If you look at some of the individual ingredients in Qualia Mind and other over-the-counter nootropics, you can find data supporting their stimulating effects. Caffeine is a top ingredient in many nootropics supplements, and many studies have shown that the mind- and energy-boosting effects we all feel when drinking coffee and tea are real. A 2013 meta-analysis on caffeine found that the stimulant “improves performance on simple and complex attention tasks, and affects the alerting, and executive control networks.”
Then there’s L-theanine and epigallocatechin gallate, which are naturally occurring amino acids found in tea. Administered with and without caffeine, the compounds have been shown to improve alertness, calmness, and contentedness as well as attentional switch, intersensory attention, and rapid visual information processing. L-theanine has also been found to increase alpha-waves in the brain, which are linked to creativity.
Creatine is another amino acid that aids the body’s production of protein. Popular among bodybuilders, the compound has also been shown to boost brain power by improving energy supply and neuroprotection. A recent meta-analysis of six studies found that it could enhance short-term memory and intelligence and reasoning in healthy adults. It’s also been shown to increase memory among vegetarians.
A host of ancient herbs are also being used as nootropics, and some have been shown to support cognitive functions. The ayurvedic herb Bacopa monnieri could help speed up information processing, reduce reaction time, and improve memory by protecting the brain from oxidative stress and improving signaling in the area of the brain where memories are processed. In one study, Rhodiola rosea, an adaptogenic herb, was shown to increase mental performance (particularly concentration) and decrease feelings of burnout due to stress. Another study found that after 14 days of using the herb, symptoms of anxiety, stress, anger, confusion, and depression lessened.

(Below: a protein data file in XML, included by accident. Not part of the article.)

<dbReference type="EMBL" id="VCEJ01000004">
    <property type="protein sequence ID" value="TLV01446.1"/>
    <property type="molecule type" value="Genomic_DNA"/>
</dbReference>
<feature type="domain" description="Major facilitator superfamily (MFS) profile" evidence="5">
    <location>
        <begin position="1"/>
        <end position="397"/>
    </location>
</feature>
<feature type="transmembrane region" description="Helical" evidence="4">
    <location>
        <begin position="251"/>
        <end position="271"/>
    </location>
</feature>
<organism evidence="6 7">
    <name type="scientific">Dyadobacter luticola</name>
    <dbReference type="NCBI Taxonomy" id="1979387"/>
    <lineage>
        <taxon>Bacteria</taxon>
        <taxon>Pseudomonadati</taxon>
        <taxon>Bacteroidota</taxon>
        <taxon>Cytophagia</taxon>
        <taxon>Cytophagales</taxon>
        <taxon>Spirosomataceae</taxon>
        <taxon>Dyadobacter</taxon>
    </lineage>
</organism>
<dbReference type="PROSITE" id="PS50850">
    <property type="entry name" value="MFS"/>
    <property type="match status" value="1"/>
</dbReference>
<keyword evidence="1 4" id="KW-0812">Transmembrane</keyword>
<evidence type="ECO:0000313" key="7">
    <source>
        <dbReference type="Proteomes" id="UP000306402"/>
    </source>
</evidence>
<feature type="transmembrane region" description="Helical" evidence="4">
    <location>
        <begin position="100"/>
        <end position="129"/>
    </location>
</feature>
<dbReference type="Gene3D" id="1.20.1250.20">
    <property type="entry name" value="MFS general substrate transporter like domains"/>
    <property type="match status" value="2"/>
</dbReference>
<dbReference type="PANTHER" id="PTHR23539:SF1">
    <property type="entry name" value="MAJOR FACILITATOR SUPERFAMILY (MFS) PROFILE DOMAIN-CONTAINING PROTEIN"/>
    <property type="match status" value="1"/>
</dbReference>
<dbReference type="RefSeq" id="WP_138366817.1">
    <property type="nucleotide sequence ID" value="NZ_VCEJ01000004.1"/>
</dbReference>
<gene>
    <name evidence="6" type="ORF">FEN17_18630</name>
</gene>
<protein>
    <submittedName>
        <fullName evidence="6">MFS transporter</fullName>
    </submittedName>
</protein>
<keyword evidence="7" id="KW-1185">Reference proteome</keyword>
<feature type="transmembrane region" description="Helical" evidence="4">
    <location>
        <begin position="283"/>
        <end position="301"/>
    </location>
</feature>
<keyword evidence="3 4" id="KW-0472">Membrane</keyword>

Then there’s ginkgo biloba, which has long been touted as a memory-enhancing supplement. One study showed that the herb significantly improved processing speed while another study found that it improved memory recall. Ginkgo has also been shown to help decrease levels of the stress hormone cortisol, which could improve mood.
Proceed with caution
With all of these supplements and drugs, the list of potential side effects is long. For the prescription drugs, they include insomnia, anxiety, high blood pressure, increased heart rate, circulation problems, psychosis, and addiction. For the over-the-counter, herbal options, side effects are more mild but still present. They could include nausea, diarrhea, dizziness, headaches, stomach ache, and fatigue. Creatine, however, could cause kidney or liver damage.
The unclear benefits and potential risks of nootropics have many experts concerned. And without FDA approval for the nonprescription options, it’s unclear how safe the use of any “smart drugs” really is.
“The problem with over-the-counter substances is that none of them are regulated,” says Urban. “There’s no guarantee that those products actually contain the same amount of substance in every single capsule or pill, or that they actually contain what they say they contain. I would be very careful.”